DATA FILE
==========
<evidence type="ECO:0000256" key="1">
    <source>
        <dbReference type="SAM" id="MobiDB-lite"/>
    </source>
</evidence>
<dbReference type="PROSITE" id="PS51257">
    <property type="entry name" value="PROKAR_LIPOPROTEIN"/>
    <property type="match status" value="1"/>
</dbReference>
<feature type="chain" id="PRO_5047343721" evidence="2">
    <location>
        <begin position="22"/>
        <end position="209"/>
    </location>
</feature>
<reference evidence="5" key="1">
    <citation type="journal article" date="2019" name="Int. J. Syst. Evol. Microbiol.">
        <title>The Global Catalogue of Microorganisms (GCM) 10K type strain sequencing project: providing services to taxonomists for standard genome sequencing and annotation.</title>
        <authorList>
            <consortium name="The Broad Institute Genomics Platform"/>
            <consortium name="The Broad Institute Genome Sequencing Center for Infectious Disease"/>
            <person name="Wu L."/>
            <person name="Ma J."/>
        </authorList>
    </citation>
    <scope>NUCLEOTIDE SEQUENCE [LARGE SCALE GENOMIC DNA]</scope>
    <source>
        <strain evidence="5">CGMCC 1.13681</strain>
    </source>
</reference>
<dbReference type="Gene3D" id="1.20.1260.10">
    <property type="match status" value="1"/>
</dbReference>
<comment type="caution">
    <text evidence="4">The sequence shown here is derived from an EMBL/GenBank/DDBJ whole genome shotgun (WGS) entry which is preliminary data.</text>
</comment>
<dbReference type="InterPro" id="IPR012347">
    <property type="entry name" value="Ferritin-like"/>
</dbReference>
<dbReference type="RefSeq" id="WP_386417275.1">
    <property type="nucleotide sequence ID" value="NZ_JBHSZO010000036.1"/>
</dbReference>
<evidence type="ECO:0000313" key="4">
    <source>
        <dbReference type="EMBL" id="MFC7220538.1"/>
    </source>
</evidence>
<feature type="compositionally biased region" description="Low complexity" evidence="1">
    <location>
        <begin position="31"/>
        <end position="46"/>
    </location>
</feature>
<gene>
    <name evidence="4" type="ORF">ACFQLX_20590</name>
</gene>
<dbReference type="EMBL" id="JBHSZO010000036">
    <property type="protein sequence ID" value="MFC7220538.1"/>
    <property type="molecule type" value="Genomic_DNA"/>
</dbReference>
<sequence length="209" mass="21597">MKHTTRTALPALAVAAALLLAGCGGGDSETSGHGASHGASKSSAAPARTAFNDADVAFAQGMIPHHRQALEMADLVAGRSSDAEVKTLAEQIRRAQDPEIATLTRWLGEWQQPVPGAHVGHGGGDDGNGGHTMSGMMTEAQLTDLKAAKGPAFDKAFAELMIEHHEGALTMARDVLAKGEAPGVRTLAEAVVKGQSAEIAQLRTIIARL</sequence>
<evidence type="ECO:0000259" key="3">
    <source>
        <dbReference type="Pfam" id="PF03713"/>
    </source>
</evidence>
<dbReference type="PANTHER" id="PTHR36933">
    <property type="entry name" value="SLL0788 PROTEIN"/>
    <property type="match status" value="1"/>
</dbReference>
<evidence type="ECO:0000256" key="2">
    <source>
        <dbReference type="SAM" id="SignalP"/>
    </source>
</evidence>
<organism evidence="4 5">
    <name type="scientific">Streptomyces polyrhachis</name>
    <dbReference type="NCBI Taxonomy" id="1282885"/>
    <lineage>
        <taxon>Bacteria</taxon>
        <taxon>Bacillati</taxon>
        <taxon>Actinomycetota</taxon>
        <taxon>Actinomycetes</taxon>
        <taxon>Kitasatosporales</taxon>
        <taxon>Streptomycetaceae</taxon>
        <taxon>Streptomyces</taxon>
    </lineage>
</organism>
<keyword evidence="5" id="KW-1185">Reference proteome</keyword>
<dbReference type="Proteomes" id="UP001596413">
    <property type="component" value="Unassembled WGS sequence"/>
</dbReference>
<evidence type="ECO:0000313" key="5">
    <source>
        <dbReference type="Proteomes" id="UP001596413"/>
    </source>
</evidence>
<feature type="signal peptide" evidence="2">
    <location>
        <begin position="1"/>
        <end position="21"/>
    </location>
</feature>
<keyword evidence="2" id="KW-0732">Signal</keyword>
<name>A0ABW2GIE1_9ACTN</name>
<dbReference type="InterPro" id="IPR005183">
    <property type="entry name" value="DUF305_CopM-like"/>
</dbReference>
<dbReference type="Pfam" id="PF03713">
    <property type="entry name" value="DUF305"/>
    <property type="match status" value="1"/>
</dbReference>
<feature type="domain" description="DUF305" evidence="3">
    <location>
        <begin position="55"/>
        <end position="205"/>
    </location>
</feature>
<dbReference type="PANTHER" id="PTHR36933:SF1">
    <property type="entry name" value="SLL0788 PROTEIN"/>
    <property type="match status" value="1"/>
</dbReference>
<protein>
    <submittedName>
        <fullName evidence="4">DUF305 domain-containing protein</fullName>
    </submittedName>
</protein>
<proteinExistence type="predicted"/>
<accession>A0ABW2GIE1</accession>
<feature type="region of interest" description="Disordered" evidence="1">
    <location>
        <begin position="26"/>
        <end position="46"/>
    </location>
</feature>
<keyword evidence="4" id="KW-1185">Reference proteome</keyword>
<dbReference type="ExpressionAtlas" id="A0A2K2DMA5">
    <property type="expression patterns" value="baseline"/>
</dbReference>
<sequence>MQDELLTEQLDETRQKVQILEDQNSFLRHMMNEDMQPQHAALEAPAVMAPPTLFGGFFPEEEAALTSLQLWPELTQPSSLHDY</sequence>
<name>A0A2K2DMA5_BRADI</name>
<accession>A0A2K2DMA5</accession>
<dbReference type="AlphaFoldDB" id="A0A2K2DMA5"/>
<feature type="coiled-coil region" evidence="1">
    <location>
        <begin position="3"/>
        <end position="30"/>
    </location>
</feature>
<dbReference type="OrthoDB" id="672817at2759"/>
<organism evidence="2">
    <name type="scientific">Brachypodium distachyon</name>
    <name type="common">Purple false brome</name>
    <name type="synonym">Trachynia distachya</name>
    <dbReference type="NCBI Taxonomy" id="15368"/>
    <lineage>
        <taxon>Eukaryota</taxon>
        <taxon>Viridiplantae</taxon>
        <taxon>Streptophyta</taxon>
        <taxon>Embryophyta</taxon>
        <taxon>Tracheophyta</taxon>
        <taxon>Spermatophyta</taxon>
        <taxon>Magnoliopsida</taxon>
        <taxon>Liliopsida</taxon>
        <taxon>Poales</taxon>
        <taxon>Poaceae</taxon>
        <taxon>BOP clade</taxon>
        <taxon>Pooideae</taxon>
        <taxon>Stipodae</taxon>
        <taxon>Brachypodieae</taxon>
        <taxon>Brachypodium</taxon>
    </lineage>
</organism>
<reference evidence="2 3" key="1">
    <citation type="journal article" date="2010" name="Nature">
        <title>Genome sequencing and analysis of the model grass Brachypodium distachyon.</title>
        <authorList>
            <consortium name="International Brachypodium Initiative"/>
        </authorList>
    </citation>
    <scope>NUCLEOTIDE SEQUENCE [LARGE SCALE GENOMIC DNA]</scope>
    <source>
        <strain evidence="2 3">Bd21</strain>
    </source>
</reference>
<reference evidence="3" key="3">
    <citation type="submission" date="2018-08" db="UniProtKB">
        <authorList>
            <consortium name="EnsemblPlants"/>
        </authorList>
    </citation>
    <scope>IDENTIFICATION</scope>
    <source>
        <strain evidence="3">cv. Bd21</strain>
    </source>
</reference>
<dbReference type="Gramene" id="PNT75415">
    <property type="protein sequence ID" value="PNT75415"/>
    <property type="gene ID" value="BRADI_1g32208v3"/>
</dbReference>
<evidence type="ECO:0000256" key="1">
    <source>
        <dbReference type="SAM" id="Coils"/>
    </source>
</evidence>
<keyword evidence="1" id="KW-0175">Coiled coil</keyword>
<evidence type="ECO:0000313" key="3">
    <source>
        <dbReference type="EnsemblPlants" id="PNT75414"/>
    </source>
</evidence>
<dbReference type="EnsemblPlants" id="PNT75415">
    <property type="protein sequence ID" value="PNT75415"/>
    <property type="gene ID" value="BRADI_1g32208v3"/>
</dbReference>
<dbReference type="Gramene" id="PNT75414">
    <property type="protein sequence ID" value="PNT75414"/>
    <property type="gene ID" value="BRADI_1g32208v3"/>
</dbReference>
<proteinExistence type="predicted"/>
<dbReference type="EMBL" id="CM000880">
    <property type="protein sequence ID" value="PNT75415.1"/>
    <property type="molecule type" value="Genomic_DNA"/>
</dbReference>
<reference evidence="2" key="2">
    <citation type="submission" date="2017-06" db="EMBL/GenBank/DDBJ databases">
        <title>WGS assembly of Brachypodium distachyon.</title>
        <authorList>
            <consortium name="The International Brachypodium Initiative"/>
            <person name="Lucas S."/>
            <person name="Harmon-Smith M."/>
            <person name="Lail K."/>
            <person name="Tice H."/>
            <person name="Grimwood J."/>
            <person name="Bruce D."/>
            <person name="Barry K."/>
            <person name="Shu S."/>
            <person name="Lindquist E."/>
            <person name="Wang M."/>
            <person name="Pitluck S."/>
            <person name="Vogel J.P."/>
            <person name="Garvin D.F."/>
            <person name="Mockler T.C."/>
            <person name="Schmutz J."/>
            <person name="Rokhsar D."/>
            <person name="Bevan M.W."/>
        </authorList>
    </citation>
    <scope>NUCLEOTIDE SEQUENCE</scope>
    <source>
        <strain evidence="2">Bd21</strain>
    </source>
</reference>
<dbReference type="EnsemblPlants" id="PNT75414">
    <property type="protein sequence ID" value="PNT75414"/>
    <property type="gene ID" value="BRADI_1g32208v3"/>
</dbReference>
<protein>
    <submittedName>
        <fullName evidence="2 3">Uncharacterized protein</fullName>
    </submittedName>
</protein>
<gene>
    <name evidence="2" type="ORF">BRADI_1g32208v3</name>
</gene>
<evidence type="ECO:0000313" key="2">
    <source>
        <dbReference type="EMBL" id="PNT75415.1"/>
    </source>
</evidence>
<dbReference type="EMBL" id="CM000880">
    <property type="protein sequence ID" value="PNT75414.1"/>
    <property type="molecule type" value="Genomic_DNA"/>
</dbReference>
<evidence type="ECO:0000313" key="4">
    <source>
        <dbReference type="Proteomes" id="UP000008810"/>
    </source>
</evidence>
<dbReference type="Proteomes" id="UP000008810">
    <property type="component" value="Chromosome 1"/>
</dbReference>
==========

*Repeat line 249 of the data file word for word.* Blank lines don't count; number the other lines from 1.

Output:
    <scope>NUCLEOTIDE SEQUENCE</scope>